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Enter ‘The Forbidden Room,’ Guy Maddin’s Coiling and Hallucinatory Ode to Lost Cinema

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Eric Hynes

It’s all but impossible to describe all that happens in The Forbidden Room, since it’s all but impossible to track all that’s happening in the moment.

So let’s just say it has something to do with a doomed submarine, a woodsman determined to save his beloved from humanoid wolves, a manacled gardener, a soused parachutist attorney, a poisonous skeleton unitard, posthumous drinking buddies, an inner child murderer, and baths, for starters. It’s a film in which digressions aren’t really digressions, but rather thresholds to new flights of fancy, to more and more fervent valentines to lost and imagined cinematic worlds, to beautiful imagery and bawdy jokes.

I started just be being a little bit tortured or haunted that some lost films by some of our favorite directors couldn’t be watched.

—Guy Maddin

“I started just be being a little bit tortured or haunted that some lost films by some of our favorite directors couldn’t be watched,” Maddin explained at Sundance. “And then I asked Evan [Johnson, the co-director] if he wanted to help me research a bunch of lost film narratives, and then we discovered that we’re sort of glad that these things are lost, because we want to shoot our own versions of them—they sound really good.

“And then we realized when they were being filtered through the medium of us, and the things that matter to us most, that they all had our voice, and that they all fit together, and that the male characters all tended to be similar in response to female characters, and that there was a kind of jellification of manlinesses as our parents and parents’ parents generations expected men to behave, and then sort of jellified and quivered as much as film emulsions have during the time it took my generation to finally grow up. So it was just a matter of pointing ourselves all in one direction and making sure all the stories rhymed with each other, and fitting them all together.”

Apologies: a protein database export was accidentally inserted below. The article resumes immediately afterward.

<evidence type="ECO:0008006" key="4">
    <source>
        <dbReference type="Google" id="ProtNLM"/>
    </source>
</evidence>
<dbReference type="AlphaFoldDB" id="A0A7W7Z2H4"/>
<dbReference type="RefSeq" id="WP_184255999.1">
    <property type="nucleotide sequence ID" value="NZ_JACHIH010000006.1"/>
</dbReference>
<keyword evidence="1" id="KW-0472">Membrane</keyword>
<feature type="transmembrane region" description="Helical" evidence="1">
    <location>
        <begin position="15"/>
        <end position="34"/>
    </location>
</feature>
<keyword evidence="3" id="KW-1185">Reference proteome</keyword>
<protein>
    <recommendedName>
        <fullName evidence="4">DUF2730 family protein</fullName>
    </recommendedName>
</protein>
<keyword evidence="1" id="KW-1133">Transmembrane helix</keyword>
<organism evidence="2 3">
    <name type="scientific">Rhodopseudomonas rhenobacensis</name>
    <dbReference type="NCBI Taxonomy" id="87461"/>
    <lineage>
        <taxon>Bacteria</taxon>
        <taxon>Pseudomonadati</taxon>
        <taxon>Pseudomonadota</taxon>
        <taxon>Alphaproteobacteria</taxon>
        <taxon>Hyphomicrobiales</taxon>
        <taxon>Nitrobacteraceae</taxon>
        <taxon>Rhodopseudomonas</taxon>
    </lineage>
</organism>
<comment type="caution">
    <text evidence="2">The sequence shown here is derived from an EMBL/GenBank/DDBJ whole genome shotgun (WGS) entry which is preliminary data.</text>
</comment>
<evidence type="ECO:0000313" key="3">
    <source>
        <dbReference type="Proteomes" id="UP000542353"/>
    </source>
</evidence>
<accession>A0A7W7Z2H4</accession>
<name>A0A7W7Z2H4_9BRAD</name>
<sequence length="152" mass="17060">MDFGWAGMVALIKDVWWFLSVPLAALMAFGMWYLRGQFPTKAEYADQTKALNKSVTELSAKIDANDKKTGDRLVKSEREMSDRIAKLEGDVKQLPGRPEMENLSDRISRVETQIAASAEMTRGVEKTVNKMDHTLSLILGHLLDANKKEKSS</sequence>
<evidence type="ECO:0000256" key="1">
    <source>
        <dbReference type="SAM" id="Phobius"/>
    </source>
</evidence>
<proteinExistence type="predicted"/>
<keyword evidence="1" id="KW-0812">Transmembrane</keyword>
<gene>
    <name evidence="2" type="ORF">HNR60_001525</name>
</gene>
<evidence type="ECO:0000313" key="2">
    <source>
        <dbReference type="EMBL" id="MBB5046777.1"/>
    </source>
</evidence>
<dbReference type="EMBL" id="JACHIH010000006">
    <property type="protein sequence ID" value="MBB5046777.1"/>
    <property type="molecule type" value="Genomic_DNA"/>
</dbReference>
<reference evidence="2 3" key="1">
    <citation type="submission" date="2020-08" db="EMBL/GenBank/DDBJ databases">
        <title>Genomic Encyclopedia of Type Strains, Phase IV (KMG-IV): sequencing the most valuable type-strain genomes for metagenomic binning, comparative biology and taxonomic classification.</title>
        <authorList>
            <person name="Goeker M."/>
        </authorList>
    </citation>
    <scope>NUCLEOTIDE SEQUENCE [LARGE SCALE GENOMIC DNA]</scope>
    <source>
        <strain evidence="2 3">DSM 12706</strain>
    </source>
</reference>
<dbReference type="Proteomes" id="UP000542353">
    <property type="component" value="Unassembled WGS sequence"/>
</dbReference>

The film makes hay with a full array of early cinematic flourishes, from sprocket jumps and emulsified celluloid to copious intertitles and prominent foley sound, which engendered quite a few questions about process and the material provenance of his mad creation. Maddin confessed the movie was more filmic in spirit than in fact. “I don’t know if I should be giving away recipes, but we just shot digital. I don’t even know if there are any films in the Sundance Film Festival this year,” he said, before continuing in much the same manner as his florid, funny narrative.

“But there’s definitely a tribute to emulsion. And since a lot of the stories within the stories within the stories were inspired by lost film stories, it just felt that there should be a nod to emulsion anyway. And just the way that emulsion moves around when it’s aging and buckling and falling apart has always reminded me of what ectoplasm might look like if it moved around—the ectoplasm we know from those old spirit photographs. It just seemed like a nice vertical integration of feelings from start to finish of film history.”

And when asked why he shot in color after working in black-and-white for films such as Brand Upon the Brain! and Dracula: Pages From a Virgin’s Diary, he grew mock testy. “I’m done with black-and-white. Black-and-white is so, I don’t know, yesterday. It’s time for color. It’s time for color,” he said. Then Canada’s greatest unrepentant avant-garde film fetishist added, “I’m trying to make a hit here.”


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